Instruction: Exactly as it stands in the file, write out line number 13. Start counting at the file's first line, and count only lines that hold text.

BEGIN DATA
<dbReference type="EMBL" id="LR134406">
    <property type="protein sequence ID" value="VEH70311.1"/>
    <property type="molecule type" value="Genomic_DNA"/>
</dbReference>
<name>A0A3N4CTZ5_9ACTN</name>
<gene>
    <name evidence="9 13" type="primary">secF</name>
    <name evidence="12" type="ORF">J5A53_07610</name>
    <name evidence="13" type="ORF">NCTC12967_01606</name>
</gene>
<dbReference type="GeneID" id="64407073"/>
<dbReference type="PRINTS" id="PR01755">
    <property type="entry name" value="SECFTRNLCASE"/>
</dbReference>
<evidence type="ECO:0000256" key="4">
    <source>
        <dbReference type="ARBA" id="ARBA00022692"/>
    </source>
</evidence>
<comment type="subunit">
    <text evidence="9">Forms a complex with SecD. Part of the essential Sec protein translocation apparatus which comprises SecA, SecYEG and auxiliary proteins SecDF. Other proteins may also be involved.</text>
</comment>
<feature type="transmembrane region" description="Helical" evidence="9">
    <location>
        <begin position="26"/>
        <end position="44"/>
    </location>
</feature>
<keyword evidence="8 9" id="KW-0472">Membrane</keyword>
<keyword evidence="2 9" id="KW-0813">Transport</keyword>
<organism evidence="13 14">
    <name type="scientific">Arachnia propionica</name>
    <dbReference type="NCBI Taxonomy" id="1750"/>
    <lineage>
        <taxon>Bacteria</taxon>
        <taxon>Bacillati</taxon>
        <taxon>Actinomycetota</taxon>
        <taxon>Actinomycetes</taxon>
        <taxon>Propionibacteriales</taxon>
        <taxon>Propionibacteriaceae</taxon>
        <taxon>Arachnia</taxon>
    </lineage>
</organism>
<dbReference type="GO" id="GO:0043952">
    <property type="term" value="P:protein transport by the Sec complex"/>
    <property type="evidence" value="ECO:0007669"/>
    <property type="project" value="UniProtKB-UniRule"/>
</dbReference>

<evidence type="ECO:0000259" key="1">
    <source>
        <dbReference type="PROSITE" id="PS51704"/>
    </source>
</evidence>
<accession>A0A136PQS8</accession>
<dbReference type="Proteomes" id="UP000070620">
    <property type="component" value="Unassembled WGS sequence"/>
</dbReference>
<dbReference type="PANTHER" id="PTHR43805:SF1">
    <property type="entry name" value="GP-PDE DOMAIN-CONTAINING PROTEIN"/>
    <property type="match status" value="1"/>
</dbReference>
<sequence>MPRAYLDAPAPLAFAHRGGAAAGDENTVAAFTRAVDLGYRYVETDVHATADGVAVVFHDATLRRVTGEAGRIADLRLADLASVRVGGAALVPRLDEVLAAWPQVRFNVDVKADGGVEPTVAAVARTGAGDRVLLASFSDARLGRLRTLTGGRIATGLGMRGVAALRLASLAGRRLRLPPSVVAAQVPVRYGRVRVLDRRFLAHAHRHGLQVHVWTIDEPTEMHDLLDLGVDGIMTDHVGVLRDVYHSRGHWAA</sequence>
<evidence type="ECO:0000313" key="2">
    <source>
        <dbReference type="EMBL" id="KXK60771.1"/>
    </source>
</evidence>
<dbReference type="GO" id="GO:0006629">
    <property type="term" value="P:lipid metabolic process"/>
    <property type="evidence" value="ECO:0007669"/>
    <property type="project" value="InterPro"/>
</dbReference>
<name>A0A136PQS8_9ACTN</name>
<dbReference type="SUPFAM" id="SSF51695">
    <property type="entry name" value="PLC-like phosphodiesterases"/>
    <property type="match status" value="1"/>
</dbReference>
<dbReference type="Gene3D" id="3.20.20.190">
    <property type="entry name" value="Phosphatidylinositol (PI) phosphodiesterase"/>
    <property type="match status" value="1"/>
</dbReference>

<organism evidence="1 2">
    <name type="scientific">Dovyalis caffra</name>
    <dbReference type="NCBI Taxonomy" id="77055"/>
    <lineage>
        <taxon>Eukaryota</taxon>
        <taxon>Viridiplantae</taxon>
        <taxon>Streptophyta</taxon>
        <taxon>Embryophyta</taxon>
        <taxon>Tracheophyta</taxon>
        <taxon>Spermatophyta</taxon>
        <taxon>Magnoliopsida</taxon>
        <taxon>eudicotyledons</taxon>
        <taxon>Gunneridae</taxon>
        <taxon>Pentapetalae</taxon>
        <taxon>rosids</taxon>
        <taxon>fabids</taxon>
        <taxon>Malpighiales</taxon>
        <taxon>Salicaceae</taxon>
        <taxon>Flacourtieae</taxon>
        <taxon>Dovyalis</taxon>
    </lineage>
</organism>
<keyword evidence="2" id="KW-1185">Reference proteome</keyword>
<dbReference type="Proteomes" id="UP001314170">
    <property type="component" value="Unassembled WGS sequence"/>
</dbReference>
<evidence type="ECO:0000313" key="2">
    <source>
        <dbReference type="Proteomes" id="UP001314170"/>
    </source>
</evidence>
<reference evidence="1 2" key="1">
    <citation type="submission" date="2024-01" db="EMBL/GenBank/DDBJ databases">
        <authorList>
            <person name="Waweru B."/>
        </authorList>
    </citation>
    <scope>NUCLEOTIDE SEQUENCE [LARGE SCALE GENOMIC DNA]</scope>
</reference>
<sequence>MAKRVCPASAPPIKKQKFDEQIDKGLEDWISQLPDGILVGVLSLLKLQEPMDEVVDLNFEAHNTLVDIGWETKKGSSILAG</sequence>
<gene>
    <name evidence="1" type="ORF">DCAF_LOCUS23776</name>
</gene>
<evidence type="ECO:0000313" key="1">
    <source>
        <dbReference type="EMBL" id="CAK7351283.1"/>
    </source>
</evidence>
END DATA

    <property type="entry name" value="SECFTRNLCASE"/>